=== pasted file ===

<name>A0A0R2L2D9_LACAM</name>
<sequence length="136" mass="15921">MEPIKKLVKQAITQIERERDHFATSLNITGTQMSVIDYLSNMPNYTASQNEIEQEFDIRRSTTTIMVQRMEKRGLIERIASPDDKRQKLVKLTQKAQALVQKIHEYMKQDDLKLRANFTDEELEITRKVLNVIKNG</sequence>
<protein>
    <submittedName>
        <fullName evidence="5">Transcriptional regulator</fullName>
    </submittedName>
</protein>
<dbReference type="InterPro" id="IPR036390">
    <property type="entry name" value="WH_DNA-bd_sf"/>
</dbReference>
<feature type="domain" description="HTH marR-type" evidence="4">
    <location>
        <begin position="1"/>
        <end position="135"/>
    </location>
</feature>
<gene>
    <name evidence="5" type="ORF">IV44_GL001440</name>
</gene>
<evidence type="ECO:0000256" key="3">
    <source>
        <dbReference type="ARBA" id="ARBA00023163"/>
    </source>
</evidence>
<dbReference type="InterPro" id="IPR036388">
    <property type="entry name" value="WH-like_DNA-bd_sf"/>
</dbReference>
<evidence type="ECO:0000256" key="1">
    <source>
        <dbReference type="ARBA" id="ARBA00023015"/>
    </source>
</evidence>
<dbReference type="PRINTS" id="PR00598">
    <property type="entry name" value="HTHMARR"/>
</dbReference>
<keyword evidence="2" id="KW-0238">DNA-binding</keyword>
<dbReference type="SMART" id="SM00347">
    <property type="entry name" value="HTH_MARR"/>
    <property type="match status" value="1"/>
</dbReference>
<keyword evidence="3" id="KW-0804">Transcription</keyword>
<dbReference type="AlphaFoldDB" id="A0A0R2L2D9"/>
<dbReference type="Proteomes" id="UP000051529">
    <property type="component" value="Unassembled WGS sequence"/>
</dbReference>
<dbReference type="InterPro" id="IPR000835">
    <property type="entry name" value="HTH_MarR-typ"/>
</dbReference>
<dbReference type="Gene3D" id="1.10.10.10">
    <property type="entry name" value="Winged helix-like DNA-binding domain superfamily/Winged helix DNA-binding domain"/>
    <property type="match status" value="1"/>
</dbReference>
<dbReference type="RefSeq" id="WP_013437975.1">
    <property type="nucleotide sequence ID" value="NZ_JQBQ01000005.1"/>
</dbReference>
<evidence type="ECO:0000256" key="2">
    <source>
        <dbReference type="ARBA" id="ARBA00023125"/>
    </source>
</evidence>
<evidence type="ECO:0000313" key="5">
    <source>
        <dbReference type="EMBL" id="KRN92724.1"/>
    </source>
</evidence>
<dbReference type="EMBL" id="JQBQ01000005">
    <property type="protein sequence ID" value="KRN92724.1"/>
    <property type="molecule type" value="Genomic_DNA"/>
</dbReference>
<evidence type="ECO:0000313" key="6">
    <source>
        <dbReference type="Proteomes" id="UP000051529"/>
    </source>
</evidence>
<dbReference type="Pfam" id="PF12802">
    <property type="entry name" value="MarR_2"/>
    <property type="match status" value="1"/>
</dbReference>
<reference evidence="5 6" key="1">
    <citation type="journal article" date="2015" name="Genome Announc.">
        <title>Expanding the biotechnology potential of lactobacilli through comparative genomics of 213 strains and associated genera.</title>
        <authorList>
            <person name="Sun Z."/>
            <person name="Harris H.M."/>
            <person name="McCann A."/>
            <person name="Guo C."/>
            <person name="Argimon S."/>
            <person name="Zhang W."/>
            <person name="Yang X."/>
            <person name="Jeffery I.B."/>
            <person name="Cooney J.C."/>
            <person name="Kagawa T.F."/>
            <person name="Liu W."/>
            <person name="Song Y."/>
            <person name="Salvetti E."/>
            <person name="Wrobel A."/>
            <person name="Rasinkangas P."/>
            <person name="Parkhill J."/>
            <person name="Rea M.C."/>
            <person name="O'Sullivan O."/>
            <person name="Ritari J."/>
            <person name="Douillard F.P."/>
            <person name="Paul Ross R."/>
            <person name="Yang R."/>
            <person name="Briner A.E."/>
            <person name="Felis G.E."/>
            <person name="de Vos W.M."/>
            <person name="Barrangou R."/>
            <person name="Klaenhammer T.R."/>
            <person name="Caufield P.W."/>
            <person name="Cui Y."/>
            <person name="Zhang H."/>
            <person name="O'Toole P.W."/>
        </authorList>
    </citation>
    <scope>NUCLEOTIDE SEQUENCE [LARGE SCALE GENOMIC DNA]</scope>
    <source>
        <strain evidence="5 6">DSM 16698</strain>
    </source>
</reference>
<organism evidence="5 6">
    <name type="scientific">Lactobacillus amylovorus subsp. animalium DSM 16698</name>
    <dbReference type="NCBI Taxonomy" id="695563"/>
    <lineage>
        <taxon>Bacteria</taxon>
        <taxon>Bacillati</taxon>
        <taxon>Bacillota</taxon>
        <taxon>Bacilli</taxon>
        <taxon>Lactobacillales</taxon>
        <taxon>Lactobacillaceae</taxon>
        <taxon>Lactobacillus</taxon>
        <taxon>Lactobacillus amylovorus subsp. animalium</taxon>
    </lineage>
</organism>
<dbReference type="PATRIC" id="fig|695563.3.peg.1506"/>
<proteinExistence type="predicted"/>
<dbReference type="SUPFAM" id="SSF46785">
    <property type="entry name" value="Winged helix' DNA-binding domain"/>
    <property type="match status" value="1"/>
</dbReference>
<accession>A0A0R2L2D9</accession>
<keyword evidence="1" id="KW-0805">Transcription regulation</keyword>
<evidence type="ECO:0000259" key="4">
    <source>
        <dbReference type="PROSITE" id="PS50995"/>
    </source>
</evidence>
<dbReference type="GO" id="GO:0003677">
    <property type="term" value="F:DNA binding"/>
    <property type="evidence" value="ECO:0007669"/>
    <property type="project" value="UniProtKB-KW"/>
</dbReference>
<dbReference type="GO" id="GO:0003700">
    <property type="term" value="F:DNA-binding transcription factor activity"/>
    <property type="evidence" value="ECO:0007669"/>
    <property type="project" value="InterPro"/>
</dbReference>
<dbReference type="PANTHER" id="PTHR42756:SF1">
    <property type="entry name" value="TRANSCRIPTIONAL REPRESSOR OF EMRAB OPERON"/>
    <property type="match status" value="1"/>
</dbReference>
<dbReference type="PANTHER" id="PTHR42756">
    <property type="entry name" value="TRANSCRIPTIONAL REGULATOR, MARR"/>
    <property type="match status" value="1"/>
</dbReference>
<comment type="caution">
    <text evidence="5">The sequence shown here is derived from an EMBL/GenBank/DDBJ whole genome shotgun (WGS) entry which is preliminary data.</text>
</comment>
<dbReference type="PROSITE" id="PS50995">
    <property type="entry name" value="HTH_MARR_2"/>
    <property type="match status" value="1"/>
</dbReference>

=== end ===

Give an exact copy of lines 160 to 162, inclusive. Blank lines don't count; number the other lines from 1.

    <property type="match status" value="1"/>
</dbReference>
<dbReference type="PANTHER" id="PTHR42756">